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Potential Democratic Presidential Candidate Has A Proposal That Will Make Recent College Grads Very Happy

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Florida mayor Wayne Messam announced his exploratory bid as a Democratic nominee for the 2020 presidential election, and his campaign proposal includes a very bold suggestion: to cancel the student loan debt.

American students have amassed a $1.5 trillion debt that the mayor's aide called "an issue that threatens the economic security of this country."

Messam's aide told Buzzfeed that a move to debt-free college isn't possible without removing the student loan debt.

He also rationalized the proposal by insisting, "We don't have to walk into another Great Recession."


Most of the Democratic presidential hopefuls — including Senators Bernie Sanders (I-VT), Kamala Harris (D-CA) and Elizabeth Warren (D-MA) — have proposed various forms of debt-free or tuition-free colleges to help more students afford higher education.

But Messam is setting a precedent by suggesting eradicating student loan debt entirely.

It's a gutsy declaration that could earn him support from voters.







What makes him a qualified presidential candidate?

"Mayors are known to be problem solvers," explained Messam. "Mayors are known to be closest to people. Quite frankly, being in Washington for a number of years, it's kind of hard for me to believe that sensible solutions can come out of Washington that touch people the most," he said in an HBO interview.



The former Florida State University wide receiver just won his second term as mayor of the South Florida city of Miramar, which has a population of 140,000 people.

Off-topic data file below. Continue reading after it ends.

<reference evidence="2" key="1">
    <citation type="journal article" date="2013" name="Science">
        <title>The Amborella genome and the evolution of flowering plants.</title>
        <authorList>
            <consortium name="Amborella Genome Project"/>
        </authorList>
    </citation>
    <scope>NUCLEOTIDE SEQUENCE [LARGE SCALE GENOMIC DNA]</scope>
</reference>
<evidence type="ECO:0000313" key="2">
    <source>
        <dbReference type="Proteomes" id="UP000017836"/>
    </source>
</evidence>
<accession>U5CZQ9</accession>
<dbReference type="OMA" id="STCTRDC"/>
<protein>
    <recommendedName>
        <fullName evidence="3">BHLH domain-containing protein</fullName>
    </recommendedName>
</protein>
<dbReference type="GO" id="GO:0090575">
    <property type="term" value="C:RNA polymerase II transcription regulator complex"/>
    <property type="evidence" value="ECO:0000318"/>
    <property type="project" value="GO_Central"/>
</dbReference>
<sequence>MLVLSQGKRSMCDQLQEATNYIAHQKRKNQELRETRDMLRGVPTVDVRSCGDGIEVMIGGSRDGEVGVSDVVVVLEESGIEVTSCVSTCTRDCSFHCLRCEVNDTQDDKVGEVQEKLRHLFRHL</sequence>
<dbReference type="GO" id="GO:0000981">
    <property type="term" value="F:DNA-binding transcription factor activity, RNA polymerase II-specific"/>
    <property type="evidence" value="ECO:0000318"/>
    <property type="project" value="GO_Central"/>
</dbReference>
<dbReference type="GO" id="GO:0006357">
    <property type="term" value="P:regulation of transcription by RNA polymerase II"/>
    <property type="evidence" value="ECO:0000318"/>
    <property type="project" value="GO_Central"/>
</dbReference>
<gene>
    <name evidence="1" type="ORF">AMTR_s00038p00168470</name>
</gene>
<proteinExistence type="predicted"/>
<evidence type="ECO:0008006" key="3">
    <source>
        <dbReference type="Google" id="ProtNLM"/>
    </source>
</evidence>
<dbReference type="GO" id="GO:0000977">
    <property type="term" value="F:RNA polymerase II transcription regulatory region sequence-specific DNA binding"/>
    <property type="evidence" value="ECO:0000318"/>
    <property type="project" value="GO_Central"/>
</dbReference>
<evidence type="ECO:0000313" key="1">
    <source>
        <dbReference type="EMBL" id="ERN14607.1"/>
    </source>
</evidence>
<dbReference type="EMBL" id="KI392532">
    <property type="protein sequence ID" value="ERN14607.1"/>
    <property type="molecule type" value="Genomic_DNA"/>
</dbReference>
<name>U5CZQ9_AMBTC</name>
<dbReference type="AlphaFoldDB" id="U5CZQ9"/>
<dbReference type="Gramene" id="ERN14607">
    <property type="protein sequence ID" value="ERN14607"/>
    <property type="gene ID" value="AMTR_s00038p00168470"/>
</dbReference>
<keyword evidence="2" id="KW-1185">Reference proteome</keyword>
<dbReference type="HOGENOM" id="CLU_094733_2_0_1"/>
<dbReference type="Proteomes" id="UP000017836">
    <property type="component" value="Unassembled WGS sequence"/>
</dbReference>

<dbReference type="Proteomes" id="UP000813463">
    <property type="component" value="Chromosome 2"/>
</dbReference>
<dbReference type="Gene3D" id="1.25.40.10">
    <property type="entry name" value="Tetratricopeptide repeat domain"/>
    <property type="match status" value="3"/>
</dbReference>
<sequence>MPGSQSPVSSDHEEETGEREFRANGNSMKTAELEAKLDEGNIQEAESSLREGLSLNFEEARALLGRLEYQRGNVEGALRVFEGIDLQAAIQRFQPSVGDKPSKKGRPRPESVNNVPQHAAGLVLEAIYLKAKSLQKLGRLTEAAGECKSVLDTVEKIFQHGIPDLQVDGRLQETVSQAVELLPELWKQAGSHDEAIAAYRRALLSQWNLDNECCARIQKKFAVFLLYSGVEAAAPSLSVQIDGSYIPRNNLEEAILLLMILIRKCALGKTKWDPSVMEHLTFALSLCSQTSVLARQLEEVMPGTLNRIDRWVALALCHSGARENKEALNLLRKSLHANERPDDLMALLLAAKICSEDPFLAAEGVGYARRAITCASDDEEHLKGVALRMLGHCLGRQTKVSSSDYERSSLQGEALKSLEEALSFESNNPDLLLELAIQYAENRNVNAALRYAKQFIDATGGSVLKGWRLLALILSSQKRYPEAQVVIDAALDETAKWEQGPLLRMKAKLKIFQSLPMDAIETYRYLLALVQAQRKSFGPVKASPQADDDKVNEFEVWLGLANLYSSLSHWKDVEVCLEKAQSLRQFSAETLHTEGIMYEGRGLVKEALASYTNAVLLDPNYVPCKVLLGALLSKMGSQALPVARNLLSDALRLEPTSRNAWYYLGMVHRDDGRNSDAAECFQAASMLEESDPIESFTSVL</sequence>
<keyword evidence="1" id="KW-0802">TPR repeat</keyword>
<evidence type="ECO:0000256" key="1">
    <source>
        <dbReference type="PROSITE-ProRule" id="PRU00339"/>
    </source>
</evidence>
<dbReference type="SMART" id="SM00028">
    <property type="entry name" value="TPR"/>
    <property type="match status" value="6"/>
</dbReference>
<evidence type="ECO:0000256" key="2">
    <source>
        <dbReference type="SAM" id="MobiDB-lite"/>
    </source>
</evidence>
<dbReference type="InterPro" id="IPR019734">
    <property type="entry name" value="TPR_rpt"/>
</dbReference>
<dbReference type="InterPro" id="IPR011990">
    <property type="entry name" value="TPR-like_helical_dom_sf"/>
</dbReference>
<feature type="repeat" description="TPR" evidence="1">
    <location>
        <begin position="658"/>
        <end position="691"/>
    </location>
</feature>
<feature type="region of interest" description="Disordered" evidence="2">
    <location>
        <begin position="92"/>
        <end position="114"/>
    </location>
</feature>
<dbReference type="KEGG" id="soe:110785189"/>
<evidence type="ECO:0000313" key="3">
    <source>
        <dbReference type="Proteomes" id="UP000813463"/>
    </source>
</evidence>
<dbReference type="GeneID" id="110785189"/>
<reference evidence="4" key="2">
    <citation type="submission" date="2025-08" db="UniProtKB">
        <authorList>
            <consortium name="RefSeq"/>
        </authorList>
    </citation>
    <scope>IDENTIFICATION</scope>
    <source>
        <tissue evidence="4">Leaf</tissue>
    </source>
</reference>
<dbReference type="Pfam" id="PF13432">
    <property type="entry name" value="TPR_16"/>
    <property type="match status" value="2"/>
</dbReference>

With Donald Trump in the White House, the "anyone could be president" mindset is rampant as other hopefuls announce their candidacy to run in the 2020 election.

The 44-year-old's motivation stems from his family's history.

"The reason why I'm running is because I'm living the American dream my immigrant parents came to this country for."
"My father and mother are immigrants from Jamaica, and that's the American Dream that's quite frankly slipping away from Americans."



When asked if he was a socialist, Messam, the owner of a construction company who is in the business of making money, was slightly evasive. He identified himself as the mayor who fought for a living wage.

So does he believe socialism is a good thing?

"I think solving the problems of America is what's good," said Messam.

Sounds good enough for me.

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